I recently took a quick trip to the Richmond, Virginia, area for a very interesting reason: it was peanut harvest season!
As I’m a northerner and peanuts are grown in the southern states, I had no idea (NONE) about how peanuts are grown and harvested. And as a naturally curious person, I couldn’t wait to find out.
But before I found out the secrets of a peanut harvest, I partook in a delightful peanut-themed dinner at Mise En Place in downtown Richmond. The downtown area is very charming and has a Boston-y feel with its brick streets and historic look.
All of the appetizers, main dishes, and desserts had a peanutty twist, and so did the cocktails! The night’s signature cocktail was a rum & coke made with peanut-infused rum.
My favorite dish was the one pictured in the bottom right of the above collage. It was a roasted squash soup drizzled with peanut oil and topped with pieces of bacon. It was phenomenal and something that I’d love to try to replicate in my own kitchen.
The part of the meal that my group oohed and ahhed over the most was this dessert. It was a twist on peanut butter and jelly – a peanut panna cotta with a grape sorbet! Amazing. I won’t be trying to replicate this one but I will probably dream about it regularly.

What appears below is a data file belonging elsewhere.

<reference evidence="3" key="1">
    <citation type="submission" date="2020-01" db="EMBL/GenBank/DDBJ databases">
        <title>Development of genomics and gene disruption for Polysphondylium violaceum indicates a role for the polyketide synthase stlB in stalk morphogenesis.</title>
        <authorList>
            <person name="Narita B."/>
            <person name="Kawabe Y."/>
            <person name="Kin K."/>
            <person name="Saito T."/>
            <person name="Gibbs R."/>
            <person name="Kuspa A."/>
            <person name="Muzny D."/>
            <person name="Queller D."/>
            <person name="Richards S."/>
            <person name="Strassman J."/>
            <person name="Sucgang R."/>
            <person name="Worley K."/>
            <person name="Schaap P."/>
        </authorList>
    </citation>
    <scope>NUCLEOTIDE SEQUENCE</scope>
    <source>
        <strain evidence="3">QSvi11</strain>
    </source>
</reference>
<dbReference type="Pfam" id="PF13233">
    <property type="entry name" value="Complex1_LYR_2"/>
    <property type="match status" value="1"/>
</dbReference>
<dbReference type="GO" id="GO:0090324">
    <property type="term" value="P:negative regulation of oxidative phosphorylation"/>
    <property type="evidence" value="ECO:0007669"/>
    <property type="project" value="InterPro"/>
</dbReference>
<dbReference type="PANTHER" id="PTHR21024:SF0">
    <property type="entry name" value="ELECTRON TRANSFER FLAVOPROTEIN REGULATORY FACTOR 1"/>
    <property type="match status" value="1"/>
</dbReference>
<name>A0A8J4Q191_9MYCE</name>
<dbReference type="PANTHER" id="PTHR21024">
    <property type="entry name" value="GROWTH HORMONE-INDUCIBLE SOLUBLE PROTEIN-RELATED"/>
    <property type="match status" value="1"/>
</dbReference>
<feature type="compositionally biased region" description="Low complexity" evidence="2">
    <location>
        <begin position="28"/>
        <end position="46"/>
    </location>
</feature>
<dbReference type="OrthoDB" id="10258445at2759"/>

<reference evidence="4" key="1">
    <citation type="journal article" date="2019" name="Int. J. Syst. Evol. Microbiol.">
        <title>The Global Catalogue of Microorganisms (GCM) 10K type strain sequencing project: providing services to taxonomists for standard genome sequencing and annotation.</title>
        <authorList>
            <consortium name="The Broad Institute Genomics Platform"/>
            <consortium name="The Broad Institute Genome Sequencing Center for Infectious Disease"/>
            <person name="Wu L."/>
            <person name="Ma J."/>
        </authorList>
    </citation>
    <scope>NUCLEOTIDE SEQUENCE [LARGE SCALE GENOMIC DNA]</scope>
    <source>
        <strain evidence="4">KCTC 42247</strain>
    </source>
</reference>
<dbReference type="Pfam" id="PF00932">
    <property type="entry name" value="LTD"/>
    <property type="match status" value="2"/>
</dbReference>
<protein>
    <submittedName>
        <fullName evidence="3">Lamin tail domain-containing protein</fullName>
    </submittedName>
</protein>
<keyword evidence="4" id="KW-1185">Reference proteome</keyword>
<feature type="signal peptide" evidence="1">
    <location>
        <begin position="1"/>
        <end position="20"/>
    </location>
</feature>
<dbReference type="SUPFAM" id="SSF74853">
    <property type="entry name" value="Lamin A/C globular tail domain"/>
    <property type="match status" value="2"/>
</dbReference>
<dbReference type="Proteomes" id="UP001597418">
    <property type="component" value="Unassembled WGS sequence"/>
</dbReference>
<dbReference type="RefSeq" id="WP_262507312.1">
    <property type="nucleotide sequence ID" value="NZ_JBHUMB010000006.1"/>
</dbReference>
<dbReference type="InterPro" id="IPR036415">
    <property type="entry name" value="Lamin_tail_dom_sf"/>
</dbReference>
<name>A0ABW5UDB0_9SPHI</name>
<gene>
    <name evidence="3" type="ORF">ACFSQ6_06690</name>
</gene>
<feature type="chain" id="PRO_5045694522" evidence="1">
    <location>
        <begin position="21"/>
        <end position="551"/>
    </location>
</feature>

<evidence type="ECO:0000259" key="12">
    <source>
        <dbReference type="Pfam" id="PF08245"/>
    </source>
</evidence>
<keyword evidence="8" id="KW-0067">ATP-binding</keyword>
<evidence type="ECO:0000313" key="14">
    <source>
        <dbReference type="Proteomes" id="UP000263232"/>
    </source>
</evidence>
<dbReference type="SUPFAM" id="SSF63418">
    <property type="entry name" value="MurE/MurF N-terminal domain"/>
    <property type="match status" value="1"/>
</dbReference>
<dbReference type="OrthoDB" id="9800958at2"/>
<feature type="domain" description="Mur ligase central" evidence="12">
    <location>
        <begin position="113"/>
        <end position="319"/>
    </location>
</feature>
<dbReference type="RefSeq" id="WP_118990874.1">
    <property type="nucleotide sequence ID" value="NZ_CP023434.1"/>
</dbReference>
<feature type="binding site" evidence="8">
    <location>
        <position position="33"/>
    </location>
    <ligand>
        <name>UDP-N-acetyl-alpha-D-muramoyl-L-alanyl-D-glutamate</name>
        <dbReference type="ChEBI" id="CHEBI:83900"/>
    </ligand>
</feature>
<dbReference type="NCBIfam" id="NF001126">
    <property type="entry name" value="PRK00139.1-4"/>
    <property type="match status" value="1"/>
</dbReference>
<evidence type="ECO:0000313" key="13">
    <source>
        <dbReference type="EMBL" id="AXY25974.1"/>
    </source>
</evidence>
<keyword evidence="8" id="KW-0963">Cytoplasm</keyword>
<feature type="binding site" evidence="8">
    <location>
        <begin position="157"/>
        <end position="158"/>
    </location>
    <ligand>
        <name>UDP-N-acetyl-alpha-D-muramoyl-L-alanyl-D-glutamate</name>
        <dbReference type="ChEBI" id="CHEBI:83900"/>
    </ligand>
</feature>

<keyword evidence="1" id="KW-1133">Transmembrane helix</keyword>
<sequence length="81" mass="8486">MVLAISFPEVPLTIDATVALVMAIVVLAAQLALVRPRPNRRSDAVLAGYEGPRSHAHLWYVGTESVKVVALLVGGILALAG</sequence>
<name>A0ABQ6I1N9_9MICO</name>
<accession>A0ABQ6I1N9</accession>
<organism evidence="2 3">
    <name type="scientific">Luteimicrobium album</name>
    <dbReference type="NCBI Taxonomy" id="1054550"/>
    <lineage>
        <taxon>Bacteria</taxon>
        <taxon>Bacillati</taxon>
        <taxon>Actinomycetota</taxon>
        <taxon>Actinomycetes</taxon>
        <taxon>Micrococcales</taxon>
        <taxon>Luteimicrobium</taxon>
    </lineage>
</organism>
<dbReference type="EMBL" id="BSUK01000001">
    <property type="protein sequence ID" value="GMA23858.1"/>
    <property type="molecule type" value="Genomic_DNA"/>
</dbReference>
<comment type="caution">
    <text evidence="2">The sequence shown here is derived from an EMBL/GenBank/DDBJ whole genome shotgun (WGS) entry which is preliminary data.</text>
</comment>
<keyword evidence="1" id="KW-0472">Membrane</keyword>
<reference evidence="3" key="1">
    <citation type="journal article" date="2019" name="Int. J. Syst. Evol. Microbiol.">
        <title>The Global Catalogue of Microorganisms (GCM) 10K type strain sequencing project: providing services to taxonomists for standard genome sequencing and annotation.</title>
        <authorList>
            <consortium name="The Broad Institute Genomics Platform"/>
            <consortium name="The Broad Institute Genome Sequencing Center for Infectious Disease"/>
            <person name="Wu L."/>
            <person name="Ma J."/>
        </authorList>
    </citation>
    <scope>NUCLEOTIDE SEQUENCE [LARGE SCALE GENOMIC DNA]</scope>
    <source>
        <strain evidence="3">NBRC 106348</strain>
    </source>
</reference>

On the following morning, we were bussed to Hope and Harmony Farms, which is in Drewryville, Virginia about an hour from Richmond. I get terrible motion sickness on busses, but when I got off the bus to see this view, all was forgiven.
Hope and Harmony Farms is run by the Popes, a fourth generation family of farmers. Their farm includes acres and acres of peanuts as well as cotton.
Along with selling their raw peanut crop, they have a company called Royal Oak Peanuts that sells delicious roasted and flavored peanuts. I sampled the sriracha lime flavor and embarrassingly enough, polished off the entire tin on my drive home. My bad. (These would make a good stocking stuffer if you’re still looking for ideas!)
Much to my uneducated-about-peanuts delight, we were treated to a demonstration of a peanut harvest! A tractor drives over the peanut crop and with those long tines, effortlessly turns the peanut plants upside-down so that the peanuts themselves can dry in the sun.
I was even able to taste a newly harvested raw peanut, dirt and all! Before being roasted, peanuts taste kind of like a crunchy vegetable – along the lines of a sugar snap pea.
After learning about how peanuts are harvested, we sat down to a beautifully rustic lunch on the farm featuring peanuts as well as Virginia wine.
I loved the table settings! All of the cutlery was gold rather than silver and I wondered if I could get away with that look at my own home.
As a token to remember the trip by, I received this extremely cute personalized peanut butter spoon. For a bodybuilder, peanut butter is a diet staple so this will definitely come in handy.
A huge thank you to the National Peanut Board for hosting me on this trip and teaching a clueless northerner how peanuts are harvested!